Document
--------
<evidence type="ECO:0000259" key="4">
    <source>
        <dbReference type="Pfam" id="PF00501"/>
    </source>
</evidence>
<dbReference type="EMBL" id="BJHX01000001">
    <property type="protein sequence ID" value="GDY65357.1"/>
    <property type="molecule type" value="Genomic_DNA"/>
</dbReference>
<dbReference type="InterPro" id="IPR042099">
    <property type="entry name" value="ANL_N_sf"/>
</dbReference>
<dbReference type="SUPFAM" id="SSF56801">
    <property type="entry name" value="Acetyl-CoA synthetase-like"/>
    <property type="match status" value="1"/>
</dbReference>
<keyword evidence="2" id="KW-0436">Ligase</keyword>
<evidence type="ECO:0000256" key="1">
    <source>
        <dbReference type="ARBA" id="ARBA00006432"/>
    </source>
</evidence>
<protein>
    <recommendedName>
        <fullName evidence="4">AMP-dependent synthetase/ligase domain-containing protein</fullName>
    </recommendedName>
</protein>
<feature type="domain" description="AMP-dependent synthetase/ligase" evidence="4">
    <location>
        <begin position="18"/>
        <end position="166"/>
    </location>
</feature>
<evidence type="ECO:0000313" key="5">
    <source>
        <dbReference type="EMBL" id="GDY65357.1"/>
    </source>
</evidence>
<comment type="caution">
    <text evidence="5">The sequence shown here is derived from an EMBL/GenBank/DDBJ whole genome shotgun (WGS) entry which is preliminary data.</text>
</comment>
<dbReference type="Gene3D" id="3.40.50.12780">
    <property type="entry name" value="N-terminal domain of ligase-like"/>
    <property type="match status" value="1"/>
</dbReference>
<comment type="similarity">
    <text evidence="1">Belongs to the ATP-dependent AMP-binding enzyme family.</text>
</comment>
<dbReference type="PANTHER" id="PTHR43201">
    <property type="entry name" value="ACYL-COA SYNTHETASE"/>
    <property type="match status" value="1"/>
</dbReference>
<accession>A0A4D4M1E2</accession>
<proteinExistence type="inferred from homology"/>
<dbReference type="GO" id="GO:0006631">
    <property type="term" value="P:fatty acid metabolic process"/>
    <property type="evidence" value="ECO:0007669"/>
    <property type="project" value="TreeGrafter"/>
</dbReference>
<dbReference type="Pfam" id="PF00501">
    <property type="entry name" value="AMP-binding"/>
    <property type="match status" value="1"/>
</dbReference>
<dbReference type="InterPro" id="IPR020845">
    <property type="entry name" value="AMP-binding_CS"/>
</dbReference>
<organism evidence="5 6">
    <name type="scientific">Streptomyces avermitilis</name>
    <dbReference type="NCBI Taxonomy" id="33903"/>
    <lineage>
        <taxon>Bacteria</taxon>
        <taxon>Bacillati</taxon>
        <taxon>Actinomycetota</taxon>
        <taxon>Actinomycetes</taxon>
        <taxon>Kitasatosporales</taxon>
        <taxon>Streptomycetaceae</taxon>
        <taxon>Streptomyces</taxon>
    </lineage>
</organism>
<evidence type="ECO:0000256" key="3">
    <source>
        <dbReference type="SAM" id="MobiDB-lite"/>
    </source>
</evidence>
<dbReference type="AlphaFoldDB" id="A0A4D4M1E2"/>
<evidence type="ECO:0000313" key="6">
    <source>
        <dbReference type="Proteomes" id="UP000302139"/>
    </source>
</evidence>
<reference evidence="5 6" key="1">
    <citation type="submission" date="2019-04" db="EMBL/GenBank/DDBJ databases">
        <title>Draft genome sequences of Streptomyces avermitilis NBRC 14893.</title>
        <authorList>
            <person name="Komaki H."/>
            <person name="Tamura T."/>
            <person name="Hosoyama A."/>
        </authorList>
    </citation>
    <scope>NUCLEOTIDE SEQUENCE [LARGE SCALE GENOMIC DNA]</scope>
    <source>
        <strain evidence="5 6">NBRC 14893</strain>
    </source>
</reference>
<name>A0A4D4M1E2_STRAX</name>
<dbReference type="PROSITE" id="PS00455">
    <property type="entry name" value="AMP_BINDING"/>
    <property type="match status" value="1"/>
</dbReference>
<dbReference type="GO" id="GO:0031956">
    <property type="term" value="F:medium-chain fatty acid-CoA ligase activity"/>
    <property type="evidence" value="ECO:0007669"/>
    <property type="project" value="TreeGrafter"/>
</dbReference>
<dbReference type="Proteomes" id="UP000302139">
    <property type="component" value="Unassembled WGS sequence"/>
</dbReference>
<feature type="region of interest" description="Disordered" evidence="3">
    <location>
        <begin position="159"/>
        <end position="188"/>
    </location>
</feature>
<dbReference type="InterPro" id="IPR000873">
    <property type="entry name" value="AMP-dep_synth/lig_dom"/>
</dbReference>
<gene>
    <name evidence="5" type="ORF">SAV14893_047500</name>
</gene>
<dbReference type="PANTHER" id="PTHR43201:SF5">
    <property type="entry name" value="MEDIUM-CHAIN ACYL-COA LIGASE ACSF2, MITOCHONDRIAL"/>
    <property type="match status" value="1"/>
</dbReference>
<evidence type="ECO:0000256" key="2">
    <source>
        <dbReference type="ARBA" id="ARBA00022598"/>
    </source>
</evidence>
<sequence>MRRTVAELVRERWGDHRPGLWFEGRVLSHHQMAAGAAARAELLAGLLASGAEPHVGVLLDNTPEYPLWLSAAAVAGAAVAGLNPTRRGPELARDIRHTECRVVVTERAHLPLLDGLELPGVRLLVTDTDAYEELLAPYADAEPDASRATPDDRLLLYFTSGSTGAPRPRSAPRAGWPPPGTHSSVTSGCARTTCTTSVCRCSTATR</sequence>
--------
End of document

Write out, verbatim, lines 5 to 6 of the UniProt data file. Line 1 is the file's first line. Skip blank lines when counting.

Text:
</evidence>
<dbReference type="EMBL" id="BJHX01000001">